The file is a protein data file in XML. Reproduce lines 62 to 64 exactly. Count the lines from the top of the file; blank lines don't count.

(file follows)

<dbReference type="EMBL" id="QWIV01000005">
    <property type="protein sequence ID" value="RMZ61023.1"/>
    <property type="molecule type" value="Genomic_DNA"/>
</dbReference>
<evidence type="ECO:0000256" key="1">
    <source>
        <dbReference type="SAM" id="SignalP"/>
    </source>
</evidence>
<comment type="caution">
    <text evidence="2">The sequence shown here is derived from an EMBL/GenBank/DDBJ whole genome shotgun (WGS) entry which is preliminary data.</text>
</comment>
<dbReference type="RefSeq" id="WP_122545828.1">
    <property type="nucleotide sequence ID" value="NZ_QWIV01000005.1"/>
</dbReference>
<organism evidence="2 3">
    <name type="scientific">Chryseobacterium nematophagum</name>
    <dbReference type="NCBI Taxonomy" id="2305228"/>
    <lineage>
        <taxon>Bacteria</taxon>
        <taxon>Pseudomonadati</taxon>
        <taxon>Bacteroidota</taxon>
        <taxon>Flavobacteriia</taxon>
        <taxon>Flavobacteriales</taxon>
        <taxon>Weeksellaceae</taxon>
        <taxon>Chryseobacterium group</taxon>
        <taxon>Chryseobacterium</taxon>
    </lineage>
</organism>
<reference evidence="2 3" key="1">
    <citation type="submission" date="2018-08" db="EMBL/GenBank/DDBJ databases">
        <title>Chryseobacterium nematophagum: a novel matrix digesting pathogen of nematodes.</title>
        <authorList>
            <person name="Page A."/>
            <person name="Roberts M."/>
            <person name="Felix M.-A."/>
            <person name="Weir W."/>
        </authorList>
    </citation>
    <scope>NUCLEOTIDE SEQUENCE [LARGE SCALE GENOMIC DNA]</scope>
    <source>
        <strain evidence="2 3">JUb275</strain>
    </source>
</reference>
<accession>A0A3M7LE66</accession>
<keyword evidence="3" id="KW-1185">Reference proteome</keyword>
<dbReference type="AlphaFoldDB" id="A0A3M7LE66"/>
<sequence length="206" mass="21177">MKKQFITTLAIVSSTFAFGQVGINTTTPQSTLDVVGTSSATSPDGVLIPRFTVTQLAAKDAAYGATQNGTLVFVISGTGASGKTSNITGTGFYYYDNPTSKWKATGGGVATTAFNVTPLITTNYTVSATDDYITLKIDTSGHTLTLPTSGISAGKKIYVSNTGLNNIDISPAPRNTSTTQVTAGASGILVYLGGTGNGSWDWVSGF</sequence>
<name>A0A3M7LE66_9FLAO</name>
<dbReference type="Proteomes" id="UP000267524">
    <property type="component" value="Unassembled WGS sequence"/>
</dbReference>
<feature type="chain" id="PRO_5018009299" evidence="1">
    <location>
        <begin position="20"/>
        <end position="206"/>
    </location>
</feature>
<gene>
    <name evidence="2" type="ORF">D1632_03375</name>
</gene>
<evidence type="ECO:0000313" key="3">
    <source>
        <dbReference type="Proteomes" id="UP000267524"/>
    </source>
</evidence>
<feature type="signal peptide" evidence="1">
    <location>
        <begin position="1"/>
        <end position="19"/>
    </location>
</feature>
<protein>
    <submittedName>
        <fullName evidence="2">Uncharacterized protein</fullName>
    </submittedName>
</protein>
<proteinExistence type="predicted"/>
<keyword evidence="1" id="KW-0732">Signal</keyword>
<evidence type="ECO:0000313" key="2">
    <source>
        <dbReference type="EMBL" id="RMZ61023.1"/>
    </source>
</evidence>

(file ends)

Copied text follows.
<evidence type="ECO:0000313" key="3">
    <source>
        <dbReference type="Proteomes" id="UP000267524"/>